She spent many days getting herself properly registered at the University and with the police; in the general confusion one had to endure much misdirection and endless, often fruitless, waiting-in-line. What she did remember with “painful clarity” was that, by the time her papers were in order, her examinations were scheduled to begin the next day, a good two weeks earlier than those cancelled in Paris. “I sat for them dutifully and failed them brilliantly.”
Not long afterwards she ran into Charles Wolff who she had briefly met in Paris. Wolff, she learned, was a well-known musicologist, journalist, militant Socialist, and impassioned anti-Communist who had fought in the Spanish Civil War. He had regularly sheltered Spanish Republican refugees in the basement of his little house in the rue Boulard, and had often intervened with the police on behalf of German intellectual and political refugees. In Toulouse, Wolff and his friends were running a kind of informal club in a small café on the Place du Capitole. Davenport spent a good part of her days and most of her evenings in the café, with Wolff and his friends reading newspapers, discussing global politics, and listening to the loudspeakers that had been installed on the square and which, from time to time, gave the latest news. It was unrelentingly bad. On June 10, Italy declared war on France. This was scarcely a military threat but it eliminated any chance of her applying for an Italian transit visa in France. Davenport was effectively cut off from her fiancé in Yugoslavia. At this point she had intended to go there, marry him, and then, as his wife, she could bring him to the United States.On June 14 Paris fell and three days later Marshal Pétain sought an armistice with Germany. It was at about this time that Davenport got her last postcard from Yugoslavia telling her that her fiancé had fallen gravely ill.
The Armistice was signed on June 22. On that day Pétain agreed to surrender on demand the thousands of anti-Nazis who had found political asylum in France. The only good news was that Davenport and her refugee friends were in the unoccupied zone.
In Toulouse there were political people, intellectuals, and, artists of all kinds, who were staying one step ahead of the authorities. “Miriam,” according to her friend Mary Jayne Gold, “had several of them under her wing and wondering desperately how to help them.” Soon she met Konrad Heiden, Hitler’s unflattering biographer and Walter Mehring, one of Germany’s most famous young poets who had written popular anti-Nazi songs, and was very high on the Nazi’s list of wanted men. Like the rest, Mehring felt he would be picked up sooner or later unless he could obtain a good false passport and visas.
In Toulouse, Davenport also met Gold, who would later write that Miriam was “a small, slender, wispy sort of girl, given to giggles and whoops. She wore her pale blond hair parted in the middle of her forehead right over the top down to the nape of her neck. These two sections she braided and somehow tied on the top of her head. It gave her a prim look.” Gold would write that Davenport “was interested in almost everything.”According to Davenport they “became friends at first sight; our friendship has lasted a lifetime.” Davenport wrote “she told me that she was a rich woman and that, should I run short of cash, she would love to help out. She was planning to go fetch her little dog from where she had left him on the flight south, then go on to Marseilles where she would cable home for money and return to the States.” Gold would later write that Davenport told her that she planned to go to Marseilles, have her passport renewed, and see about returning to Yugoslavia to rescue her fiancé “somehow or other.” Davenport told her that a “year earlier he had seen me through a long and dangerous illness and I owed him much. It was already clear to me that, sooner or later, Yugoslavia would fall to the Nazis.”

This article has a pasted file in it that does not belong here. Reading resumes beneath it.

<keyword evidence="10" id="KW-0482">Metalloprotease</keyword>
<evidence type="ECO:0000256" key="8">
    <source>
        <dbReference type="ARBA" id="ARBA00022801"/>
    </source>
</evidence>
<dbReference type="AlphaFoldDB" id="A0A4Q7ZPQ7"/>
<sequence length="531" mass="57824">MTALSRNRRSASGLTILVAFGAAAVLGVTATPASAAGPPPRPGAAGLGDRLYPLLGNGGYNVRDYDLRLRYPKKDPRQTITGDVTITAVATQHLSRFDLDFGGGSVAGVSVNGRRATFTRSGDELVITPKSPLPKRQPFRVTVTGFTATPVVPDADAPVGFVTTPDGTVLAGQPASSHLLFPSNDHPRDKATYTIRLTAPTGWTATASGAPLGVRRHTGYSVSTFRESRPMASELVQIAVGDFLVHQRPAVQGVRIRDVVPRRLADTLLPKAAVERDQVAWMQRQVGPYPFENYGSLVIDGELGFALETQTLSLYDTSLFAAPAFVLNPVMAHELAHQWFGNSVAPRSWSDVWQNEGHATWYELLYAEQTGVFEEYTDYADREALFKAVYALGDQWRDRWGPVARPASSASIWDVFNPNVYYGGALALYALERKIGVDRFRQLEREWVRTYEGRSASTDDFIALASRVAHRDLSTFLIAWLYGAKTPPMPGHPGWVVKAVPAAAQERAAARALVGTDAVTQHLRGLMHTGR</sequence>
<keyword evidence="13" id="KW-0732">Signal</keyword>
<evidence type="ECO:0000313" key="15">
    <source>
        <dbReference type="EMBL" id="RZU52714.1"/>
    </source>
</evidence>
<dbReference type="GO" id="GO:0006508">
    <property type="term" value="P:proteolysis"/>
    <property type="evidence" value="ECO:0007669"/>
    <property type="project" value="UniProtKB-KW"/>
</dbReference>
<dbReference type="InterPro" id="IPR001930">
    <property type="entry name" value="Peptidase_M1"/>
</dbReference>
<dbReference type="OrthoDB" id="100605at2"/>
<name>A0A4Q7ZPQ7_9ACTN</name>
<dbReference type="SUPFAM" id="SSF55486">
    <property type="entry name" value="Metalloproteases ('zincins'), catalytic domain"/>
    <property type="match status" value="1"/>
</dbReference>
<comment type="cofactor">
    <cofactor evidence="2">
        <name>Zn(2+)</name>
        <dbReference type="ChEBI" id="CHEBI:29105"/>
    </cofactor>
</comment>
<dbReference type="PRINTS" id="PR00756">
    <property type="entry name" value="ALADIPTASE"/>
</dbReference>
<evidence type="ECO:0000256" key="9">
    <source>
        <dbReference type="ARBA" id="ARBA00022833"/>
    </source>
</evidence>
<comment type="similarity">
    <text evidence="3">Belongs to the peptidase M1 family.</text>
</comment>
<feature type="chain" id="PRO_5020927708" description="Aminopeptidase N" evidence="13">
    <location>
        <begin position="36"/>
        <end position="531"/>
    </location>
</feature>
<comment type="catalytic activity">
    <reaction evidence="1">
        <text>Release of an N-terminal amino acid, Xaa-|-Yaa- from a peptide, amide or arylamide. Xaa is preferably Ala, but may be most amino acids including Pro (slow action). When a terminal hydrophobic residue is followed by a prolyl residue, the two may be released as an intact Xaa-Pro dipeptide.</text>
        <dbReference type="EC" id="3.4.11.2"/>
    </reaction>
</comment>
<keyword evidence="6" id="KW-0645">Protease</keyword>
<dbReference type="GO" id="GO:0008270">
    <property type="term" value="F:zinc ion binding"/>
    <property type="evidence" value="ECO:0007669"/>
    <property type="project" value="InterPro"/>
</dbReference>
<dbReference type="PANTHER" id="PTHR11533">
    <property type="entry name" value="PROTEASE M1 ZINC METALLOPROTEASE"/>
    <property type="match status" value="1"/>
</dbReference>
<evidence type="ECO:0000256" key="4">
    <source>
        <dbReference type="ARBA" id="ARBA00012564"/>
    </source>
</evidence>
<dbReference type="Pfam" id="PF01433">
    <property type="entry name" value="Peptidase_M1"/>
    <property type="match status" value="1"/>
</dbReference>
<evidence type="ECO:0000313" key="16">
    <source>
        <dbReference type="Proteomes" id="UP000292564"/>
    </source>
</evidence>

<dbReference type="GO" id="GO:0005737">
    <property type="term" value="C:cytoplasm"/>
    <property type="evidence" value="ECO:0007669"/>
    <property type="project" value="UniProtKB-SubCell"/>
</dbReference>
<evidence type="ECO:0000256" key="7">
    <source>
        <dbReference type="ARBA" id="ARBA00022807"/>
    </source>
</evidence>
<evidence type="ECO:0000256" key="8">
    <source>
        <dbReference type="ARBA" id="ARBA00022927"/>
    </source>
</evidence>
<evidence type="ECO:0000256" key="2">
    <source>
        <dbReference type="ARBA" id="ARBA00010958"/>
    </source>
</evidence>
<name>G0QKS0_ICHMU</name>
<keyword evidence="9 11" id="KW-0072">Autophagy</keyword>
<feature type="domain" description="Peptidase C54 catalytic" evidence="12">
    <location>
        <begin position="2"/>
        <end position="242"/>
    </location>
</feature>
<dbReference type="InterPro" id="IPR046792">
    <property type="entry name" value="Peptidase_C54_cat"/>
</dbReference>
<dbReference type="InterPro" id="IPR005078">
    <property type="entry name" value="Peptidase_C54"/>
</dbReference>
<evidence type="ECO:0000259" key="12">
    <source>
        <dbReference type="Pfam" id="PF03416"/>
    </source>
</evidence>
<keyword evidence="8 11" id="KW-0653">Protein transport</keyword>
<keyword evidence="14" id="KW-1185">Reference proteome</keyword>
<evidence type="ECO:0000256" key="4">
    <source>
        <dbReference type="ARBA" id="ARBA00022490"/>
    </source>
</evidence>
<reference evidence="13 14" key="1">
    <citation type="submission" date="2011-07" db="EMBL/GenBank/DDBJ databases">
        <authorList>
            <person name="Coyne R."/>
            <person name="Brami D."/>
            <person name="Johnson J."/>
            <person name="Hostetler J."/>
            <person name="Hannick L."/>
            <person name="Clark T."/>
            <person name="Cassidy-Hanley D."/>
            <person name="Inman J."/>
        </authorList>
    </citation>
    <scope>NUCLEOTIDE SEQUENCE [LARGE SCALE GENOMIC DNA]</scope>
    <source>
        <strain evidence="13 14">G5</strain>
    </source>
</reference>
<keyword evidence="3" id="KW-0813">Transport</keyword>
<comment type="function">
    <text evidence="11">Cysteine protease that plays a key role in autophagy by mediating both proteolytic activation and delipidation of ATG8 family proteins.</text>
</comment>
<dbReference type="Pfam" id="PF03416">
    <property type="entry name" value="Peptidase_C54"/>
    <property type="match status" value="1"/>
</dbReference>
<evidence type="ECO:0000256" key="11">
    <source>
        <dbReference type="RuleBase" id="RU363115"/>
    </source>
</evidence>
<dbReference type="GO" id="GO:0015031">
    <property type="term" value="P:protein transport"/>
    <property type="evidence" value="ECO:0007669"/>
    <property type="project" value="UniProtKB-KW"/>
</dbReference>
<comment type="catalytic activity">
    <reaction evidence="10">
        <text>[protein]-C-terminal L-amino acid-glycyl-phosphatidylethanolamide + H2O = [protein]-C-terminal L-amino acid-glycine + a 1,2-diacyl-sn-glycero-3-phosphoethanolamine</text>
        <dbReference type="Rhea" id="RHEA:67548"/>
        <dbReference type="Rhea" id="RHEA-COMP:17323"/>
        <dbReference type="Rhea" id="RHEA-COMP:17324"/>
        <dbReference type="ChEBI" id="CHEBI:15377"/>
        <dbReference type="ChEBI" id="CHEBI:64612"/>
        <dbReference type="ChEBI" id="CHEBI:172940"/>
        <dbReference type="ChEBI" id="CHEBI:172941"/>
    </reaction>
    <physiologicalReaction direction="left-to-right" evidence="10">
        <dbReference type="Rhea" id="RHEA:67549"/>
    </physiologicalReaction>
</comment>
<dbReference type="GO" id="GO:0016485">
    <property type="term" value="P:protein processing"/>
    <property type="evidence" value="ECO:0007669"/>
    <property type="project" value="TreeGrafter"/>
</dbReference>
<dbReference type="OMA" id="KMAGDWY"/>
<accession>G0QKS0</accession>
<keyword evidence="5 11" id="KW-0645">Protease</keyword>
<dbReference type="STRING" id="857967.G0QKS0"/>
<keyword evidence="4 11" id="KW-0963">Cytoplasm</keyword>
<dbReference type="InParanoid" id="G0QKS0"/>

Before she left for Marseilles, Wolff, Heiden, and Katia Landau (had been affiliated with the Workers’ Party of Marxist Unification in Spain) impressed upon her the urgency of finding some way to “‘wrap anti‑Nazis in the American flag, their only possible salvation.’” All agreed that Marseilles was the only place to search for help.
Marseilles was the biggest city and the only functioning port in the unoccupied zone. The city was a gateway out of France to Algiers, to London, and to America. It attracted tens of thousands of refugees, who began coming there in May. These included French from the occupied zone and Alsace-Lorraine, British soldiers, Belgians, Czechs, Poles, anti-fascists, communist and anarchist Spaniards, anti-Nazi Germans, including intellectuals and artists, and many Jews. Many of the German and Jewish refugees were in hiding because of their fear that the Petain Government would turn them over to the Germans. There were however many thousands of the less prominent Jewish and German refugees who were living openly in Marseilles and in the South of France.